"The benefits of play-based approaches to learning to children include increased ownership [over their education]… Because they are involved in an activity, they don’t forget what they’ve learned and are able to transfer knowledge to other topics. The approach promotes teamwork and builds leadership skills… The relationship between teacher and student that develops as a result of the approach is cordial. Everything is done together.” – Teacher trainer


Changing harmful gender norms and empowering girls to lead.

Ending all forms of discrimination against girls and women is crucial for a sustainable future. To support girls and young women to meaningfully participate in education and socio-economic development, Right To Play will build the capacities and confidence of girls. Initiatives such as girls’ clubs, mentorship programs, and peer support will increase girls’ capacity to advocate against gender discrimination and gender-based violence, as well as speak out and stand up for their rights and those of their peers. Men and boys will be engaged to become active partners of change, as well as help to empower girls and young women through school, community clubs and community-based organizations (CBOs) as the entry points, and incrementally expand to broaden gender equality promotion.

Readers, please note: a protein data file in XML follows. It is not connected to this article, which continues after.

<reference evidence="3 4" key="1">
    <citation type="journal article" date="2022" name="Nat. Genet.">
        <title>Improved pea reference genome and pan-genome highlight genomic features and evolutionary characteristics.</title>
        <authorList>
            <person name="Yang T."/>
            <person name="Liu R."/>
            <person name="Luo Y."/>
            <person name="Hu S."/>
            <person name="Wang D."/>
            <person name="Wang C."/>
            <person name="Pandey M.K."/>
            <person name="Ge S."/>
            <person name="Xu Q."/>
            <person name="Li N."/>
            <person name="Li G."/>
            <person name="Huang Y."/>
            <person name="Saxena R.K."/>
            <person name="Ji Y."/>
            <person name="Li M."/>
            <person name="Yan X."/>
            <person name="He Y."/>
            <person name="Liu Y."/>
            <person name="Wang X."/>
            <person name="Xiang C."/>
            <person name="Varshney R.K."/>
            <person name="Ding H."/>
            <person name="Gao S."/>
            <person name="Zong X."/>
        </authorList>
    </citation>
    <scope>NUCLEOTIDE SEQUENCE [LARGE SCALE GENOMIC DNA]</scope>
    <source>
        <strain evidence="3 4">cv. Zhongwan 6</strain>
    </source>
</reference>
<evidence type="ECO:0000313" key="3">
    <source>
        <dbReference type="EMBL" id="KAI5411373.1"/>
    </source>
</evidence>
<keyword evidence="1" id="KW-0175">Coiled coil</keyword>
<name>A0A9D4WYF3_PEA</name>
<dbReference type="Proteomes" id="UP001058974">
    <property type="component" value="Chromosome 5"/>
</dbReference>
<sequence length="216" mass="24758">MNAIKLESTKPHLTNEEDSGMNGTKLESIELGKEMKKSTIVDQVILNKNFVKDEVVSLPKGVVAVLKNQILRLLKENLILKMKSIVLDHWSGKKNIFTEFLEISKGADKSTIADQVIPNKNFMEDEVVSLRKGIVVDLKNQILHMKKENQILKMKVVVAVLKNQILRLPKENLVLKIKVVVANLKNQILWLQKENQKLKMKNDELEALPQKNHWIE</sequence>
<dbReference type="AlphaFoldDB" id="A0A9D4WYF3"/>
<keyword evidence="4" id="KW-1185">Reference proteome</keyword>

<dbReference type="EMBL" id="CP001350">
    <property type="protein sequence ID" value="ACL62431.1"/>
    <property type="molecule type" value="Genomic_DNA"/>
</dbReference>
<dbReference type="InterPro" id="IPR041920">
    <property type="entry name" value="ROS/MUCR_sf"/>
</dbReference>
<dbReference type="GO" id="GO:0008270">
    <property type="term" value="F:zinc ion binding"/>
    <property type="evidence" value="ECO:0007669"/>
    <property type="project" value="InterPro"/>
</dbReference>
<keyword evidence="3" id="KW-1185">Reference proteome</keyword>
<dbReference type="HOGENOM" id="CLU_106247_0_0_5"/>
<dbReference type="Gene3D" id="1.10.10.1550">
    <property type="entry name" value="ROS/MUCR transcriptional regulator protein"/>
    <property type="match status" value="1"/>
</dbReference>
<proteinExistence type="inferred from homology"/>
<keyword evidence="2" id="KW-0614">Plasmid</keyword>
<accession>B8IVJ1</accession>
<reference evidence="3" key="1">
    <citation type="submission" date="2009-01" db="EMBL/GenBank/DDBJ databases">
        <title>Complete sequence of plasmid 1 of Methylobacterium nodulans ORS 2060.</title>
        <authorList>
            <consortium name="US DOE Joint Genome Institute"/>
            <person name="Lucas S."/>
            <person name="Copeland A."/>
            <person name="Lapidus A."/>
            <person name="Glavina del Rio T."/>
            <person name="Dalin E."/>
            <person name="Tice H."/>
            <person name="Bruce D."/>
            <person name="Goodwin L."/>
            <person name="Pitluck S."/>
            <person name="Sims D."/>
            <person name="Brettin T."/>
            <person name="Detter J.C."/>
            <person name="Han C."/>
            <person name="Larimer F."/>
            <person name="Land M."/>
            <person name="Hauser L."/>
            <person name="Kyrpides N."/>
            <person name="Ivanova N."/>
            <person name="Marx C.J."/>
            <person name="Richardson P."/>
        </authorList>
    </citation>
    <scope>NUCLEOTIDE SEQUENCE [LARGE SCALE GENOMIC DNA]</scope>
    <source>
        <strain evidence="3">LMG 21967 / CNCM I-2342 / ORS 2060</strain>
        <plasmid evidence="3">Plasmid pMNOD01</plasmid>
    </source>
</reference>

Right To Play, through the implementation of gender responsive play-based teaching techniques, will engage teachers, parents, caregivers, and other community members in promoting girls’ rights.